[Operators] requiring channel encryption
bcully at gmail.com
Tue Apr 29 19:52:39 CDT 2008
On 29-Apr-2008, at 16:50, Peter Saint-Andre wrote:
> The jabber.org admin team has been discussing the option of requiring
> STARTTLS (or legacy SSL on port 5223) for client-to-server
> and STARTTLS for server-to-server connections. I'm wondering:
> 1. Are any other XMPP services doing this right now (for c2s or s2s or
I think mandating TLS for c2s is a mistake. At the edges of the
network, it should really be up to the local operators and their
conditions. There are /lots/ of networks that have absolutely no need
s2s is a different animal. If you allow self-signed certs, I'm sure
compliance wouldn't be much of a problem. It's useful to encrypt, but
without authentication, I'm not sure if it's all that much of a net-
win. Man-in-the-middle becomes trivial, so you'd really only stop the
bottom rung. Getting free certs can work, but can also not, depending
on verification process. I'm really not sure what the correct solution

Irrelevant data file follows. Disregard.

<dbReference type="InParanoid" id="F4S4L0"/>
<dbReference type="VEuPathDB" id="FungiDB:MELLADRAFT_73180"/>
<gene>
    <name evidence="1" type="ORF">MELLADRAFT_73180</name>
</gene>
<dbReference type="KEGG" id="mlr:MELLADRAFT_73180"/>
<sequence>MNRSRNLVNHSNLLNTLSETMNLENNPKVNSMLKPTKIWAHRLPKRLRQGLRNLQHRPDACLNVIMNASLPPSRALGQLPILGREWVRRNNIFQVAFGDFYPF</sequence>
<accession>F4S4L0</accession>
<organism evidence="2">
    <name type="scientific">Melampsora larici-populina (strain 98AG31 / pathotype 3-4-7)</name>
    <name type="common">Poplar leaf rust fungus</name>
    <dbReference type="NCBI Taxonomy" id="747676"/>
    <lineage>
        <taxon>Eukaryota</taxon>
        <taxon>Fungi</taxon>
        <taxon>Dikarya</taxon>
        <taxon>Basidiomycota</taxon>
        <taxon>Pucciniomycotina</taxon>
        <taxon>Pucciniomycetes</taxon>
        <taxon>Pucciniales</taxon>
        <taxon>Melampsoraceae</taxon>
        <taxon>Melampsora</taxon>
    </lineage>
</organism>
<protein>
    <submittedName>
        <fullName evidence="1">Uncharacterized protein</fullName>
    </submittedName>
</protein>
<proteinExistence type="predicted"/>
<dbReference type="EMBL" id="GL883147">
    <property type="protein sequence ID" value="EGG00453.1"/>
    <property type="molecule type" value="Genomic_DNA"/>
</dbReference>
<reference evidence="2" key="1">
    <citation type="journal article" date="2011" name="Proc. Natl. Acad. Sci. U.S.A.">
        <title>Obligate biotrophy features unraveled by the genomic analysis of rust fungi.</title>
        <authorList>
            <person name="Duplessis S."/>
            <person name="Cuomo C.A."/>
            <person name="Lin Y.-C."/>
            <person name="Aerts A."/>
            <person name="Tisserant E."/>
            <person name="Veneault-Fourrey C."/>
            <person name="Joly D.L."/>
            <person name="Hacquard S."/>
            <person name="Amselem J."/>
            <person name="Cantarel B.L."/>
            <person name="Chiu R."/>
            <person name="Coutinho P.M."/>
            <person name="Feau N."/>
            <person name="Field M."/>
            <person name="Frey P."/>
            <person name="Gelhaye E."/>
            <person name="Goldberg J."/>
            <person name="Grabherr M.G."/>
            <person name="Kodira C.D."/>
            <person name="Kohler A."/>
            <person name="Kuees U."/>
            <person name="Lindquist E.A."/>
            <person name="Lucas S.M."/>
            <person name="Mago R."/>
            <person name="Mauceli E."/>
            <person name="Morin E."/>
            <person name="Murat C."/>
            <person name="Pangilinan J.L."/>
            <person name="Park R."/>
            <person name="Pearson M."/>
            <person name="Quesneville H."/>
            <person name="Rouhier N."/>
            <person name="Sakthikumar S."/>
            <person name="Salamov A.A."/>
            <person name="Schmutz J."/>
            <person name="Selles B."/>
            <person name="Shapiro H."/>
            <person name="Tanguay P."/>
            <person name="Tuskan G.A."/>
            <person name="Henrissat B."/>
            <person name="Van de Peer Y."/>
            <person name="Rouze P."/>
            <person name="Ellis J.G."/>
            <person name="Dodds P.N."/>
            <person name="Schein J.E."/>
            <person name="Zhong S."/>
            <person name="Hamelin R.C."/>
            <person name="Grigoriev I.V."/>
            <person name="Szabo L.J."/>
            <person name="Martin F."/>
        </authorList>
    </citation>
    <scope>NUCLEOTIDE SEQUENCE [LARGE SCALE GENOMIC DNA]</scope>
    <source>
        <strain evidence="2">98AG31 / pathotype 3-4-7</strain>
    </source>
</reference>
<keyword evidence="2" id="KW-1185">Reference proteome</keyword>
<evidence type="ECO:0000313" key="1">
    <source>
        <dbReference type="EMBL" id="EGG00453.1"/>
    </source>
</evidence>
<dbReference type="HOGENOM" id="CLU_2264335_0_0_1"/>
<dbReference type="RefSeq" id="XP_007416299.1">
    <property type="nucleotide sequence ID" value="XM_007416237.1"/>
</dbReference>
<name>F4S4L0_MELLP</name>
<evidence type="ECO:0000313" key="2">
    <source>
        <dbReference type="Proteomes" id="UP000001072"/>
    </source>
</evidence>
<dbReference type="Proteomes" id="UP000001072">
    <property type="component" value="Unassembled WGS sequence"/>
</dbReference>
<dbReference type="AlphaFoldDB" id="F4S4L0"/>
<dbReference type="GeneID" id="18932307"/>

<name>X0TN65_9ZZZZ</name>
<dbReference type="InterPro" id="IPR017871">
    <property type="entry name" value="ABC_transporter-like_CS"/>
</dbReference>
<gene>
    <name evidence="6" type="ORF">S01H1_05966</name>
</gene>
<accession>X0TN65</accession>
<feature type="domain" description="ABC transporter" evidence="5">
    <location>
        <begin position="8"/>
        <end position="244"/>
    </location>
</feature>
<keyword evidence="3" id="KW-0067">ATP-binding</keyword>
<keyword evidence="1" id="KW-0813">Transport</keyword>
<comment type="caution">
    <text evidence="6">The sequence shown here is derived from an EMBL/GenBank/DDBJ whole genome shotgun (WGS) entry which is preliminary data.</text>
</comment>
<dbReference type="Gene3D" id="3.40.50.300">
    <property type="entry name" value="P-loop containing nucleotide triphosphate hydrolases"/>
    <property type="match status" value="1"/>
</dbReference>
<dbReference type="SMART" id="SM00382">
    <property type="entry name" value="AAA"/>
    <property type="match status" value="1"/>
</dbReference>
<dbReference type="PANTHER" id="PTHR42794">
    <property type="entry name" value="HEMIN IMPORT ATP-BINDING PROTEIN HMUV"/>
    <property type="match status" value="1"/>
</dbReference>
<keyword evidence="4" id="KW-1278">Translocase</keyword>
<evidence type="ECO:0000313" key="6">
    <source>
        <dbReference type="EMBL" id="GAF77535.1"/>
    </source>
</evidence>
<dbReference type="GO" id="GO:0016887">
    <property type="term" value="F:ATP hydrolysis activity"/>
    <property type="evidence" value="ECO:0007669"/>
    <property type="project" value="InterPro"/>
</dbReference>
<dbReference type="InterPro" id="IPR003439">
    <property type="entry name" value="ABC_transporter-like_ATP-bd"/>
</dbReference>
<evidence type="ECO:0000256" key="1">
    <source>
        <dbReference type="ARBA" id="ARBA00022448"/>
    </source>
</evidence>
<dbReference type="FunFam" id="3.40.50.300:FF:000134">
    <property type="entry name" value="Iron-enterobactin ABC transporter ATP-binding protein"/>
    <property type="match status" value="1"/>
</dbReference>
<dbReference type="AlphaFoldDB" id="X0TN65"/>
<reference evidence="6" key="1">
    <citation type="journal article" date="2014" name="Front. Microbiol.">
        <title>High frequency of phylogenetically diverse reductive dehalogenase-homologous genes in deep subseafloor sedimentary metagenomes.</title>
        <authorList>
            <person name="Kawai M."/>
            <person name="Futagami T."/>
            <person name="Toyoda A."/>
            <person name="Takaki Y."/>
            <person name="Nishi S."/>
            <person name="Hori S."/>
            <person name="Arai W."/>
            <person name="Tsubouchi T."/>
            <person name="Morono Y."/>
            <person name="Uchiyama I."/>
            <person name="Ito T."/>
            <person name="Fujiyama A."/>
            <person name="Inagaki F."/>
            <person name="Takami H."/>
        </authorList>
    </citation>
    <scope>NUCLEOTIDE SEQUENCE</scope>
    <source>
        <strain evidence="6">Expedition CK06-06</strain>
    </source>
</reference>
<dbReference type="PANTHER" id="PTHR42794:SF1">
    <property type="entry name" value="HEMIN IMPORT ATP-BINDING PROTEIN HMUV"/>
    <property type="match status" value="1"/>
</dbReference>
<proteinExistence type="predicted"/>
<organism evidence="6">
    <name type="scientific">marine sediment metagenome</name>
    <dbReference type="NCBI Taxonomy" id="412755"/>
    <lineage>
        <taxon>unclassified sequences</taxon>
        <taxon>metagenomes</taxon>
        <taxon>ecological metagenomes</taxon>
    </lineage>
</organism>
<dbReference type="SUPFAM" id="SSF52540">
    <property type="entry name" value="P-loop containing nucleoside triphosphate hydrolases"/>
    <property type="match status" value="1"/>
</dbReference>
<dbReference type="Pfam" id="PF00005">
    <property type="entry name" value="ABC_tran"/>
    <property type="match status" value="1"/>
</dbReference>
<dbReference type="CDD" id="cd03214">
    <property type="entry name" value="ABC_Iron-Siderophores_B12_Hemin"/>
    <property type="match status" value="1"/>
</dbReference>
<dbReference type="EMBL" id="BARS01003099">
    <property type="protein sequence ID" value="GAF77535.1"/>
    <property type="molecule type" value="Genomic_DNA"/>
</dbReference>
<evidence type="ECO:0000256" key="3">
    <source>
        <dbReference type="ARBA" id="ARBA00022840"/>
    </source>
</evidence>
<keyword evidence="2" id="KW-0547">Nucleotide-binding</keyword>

is here. I don't want to out the gal putting up ejabberd on a server
in her basement from the process, but if we're going to go the
encryption/trust route, it should be relatively secure.
Perhaps TLS is just the wrong answer for building trust networks on
the Internet, and we should try to think of something fundamentally
> 3. What is your guess as to the percentage of XMPP services that won't
> be able to connect to jabber.org for s2s when we make this change
> if we accept self-signed certificates)? ;-)
A small percentage if you accept self-signed. To segue back to a
previous thread, I think it would be useful to put up a test server
which accepts self-signed, and have jabber.org only accept verified
roots. It's just not that hard to get a cert for no (or almost no)
cost. When you're ready to put it up in front of the public, it's the
least you can do.
This way, you get the best of both worlds. While you're testing you
can just whip up some certs. When you're ready to go live you get some
Naturally, jabber.org might not have the funding for such a service.
If no one else out there can donate their time and hardware (I can't),
perhaps we can put a small fund together for maintenance? I can,
however, provide the initial development (gratis), as I'm sure many
others could as well.
The only problems I see are what to do with XMPP hosting providers.
If you want to host a large number of domains, requiring TLS on s2s
can get really unwieldy. DNS issues make trusting SRV records
problematic as well. So, again, no better solution.
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